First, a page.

Aging homebrew . . . meh?! - Home Brew Forums

Register Now!
Home Brew Forums > Home Brewing Beer > General Beer Discussion > Aging homebrew . . . meh?!

Thread Tools
Old 01-14-2007, 11:49 PM   #1
Feb 2006
Posts: 901
Liked 10 Times on 6 Posts

So, I just packed a box of beers to send to Brewsmith (we set up a trade). Anyway, I put in three of my own beers. Two of those were beers that I entered into competition and took a first and a second (an English IPA and an American IIPA). Since I had been aging these for some time, I decided to pop open one of each tonight to see just what the beer I sent to Brewsmith tasted like after this extended aging (about 7-8 months).

Meh . . .

The hop character has almost disappeared in the aroma and flavor and the beer is a bit oxidized. I have been storing these at a constant temperature in my fridge. I wish I would have drank them all about 4 months ago when they tasted amazing.

Any hints/tricks for better aging of ales?

Reply With Quote
Old 01-15-2007, 12:04 AM   #2
Torchiest's Avatar
Nov 2006
Houston, TX
Posts: 1,761
Liked 7 Times on 7 Posts

Well, the oxidation part is obvious. Don't let your beer get oxidized! Seriously though, there are ways to avoid most contact with oxygen. I've read some threads recently about using those carboy caps connected to CO2 and racking the beer with CO2 pressure, and with CO2 pumped into the receiving vessel as well. That brings your oxygen contact to almost nothing.

As for the hops, my understanding is that IPAs and such need to be drunk sooner rather than later because the hop flavor and especially aroma will fade over time. Everything I know says that the beers that age best are the ones that are least dependent on strong hop aroma and flavor, like barleywines and big belgians.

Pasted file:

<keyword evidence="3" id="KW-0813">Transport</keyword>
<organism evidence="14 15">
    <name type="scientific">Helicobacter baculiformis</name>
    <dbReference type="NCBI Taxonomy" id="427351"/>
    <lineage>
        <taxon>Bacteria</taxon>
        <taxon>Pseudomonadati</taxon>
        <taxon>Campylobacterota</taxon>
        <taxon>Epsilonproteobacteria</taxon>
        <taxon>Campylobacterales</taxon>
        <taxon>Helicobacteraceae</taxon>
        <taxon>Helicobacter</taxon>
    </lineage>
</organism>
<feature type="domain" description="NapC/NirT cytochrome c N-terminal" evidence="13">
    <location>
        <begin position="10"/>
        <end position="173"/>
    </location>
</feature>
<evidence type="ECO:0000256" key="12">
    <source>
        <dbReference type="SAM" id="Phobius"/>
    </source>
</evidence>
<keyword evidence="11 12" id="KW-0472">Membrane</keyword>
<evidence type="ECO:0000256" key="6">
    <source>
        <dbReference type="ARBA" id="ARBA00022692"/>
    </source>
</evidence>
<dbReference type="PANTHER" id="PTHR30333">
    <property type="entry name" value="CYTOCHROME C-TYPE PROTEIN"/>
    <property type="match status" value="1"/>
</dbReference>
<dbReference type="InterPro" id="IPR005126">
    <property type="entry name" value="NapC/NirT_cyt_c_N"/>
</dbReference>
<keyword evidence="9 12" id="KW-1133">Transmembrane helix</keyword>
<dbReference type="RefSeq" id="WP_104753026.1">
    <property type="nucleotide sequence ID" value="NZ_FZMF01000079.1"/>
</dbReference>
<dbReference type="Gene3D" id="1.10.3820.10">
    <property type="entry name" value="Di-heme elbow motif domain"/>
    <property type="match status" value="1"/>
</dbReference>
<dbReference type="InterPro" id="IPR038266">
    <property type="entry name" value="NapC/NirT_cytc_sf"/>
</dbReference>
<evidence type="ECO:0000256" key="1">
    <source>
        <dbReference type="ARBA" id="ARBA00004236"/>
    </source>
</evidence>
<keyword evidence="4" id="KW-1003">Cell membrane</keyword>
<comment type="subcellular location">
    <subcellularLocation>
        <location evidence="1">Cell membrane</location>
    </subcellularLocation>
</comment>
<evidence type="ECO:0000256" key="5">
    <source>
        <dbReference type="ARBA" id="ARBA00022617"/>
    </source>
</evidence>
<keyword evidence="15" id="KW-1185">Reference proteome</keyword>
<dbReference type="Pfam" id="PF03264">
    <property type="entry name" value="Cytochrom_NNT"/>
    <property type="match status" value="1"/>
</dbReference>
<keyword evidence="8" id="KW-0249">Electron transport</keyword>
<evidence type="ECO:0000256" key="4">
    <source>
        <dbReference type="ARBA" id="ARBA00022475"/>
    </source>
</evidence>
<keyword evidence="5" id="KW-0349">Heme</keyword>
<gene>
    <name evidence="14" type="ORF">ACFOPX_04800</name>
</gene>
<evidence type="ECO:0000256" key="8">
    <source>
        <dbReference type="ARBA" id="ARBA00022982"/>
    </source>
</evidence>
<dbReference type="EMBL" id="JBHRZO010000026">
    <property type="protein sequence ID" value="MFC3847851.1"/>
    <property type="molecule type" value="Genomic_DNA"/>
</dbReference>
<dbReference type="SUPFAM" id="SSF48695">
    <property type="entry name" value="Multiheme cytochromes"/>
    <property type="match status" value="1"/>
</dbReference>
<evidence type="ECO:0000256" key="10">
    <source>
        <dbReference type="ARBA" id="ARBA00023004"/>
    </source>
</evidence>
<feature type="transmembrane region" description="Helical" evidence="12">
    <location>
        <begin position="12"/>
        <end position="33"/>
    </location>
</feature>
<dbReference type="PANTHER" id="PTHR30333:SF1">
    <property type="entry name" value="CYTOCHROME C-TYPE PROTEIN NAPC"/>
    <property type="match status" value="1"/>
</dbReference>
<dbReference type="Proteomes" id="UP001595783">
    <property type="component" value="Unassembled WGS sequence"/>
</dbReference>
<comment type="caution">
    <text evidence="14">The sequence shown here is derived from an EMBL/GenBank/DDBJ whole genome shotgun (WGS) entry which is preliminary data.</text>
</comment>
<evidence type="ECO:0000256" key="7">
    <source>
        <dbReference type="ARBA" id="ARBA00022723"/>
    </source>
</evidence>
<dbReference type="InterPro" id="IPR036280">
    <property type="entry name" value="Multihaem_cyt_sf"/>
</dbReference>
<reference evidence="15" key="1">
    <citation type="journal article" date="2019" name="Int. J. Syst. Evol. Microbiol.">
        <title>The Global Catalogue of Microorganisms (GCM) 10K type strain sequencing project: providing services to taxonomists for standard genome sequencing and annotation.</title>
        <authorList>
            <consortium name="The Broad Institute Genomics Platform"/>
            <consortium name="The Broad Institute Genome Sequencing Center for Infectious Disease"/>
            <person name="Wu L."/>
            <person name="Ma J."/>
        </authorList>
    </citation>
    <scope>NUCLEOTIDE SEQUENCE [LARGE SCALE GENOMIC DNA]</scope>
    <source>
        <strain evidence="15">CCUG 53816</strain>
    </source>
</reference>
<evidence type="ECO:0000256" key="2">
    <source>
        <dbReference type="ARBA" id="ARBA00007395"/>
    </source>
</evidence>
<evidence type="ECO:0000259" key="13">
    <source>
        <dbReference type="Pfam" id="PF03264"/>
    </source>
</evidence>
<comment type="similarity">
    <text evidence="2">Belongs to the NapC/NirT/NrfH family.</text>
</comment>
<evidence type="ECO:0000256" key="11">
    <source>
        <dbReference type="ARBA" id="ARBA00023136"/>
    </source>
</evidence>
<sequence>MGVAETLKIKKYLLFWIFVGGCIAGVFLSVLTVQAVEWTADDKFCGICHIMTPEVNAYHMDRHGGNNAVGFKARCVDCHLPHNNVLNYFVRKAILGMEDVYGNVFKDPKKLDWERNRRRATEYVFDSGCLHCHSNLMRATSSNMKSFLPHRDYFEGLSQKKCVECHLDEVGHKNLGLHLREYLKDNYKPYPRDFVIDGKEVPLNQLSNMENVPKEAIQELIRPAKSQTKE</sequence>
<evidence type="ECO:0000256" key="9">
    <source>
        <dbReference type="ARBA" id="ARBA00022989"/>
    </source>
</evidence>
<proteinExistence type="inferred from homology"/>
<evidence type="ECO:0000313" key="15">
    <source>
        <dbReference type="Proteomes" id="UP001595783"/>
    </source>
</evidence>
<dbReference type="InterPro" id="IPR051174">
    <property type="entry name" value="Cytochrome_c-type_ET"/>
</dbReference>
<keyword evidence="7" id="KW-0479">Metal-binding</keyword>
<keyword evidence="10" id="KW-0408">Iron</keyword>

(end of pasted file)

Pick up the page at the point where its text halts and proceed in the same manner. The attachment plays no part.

#48 Black Helicopter Porter #49 Pikemen Porter
Up Next:
#50 Imperious IPA
#51 Razz Buried

Reply With Quote
Old 01-15-2007, 12:31 AM   #3
david_42's Avatar
Oct 2005
Oak Grove, Oregon, USA
Posts: 25,595
Liked 153 Times on 144 Posts

I've got some very expensive no longer hoppy beers, a year was just too much. Good thing I have Freshops Hop Oil. Long aging beers tend to be huge and malty.
Remember one unassailable statistic, as explained by the late, great George Carlin: "Just think of how stupid the average person is, and then realize half of them are even stupider!"

"I would like to die on Mars, just not on impact." Elon Musk

Reply With Quote
Old 01-15-2007, 01:54 PM   #4
Evan!'s Avatar
Aug 2006
Charlottesville, VA
Posts: 11,863
Liked 87 Times on 72 Posts

On the oxidation front...spend a few extra cents and get yourself some oxygen-arresting caps next time. with wine, there aren't many beer styles that age gracefully. Eisbocks, barleywines, strong belgian ales, imperial stouts, etc. But the vast majority of beers are meant for quick consumption.
Aristocratic Ales, Lascivious Lagers

•Scottish 80/- •Sweet Stout •Roggenbier
.primary | bright:
98: Moss Hollow Soured '09 72: Oude Kriek 99: B-Weisse 102: Brett'd BDSA 104: Feat of Strength Helles Bock 105: Merkin Brown
.on tap | kegged:
XX: Moss Hollow Springs Sparkling Water 95: Gott Mit Uns German Pils 91b: Brown Willie's Oaked Abbey Ale 103: Merkin Stout
98: Yorkshire Special 100: Maple Porter 89: Cidre Saison 101: Steffiweizen '09 (#3)

Reply With Quote
Thread Tools

Similar Threads
Thread Thread Starter Forum Replies Last Post
Secondary fermentation vs bulk aging vs bottle aging jaginger Cider Forum 8 07-09-2009 11:08 PM
Bulk aging or bottle aging for big beers Frost General Techniques 4 11-21-2008 10:44 PM
Is there an advantage of aging in secondary instead of only aging in bottles? polamalu43 Beginners Beer Brewing Forum 6 04-02-2008 01:20 PM
Keg cold aging Vs. Bottle warm aging VermVerm Equipment/Sanitation 1 07-06-2007 06:15 PM
bottle aging vs secondary aging for a winter ale wstein General Techniques 7 09-02-2006 11:59 PM

Forum Jump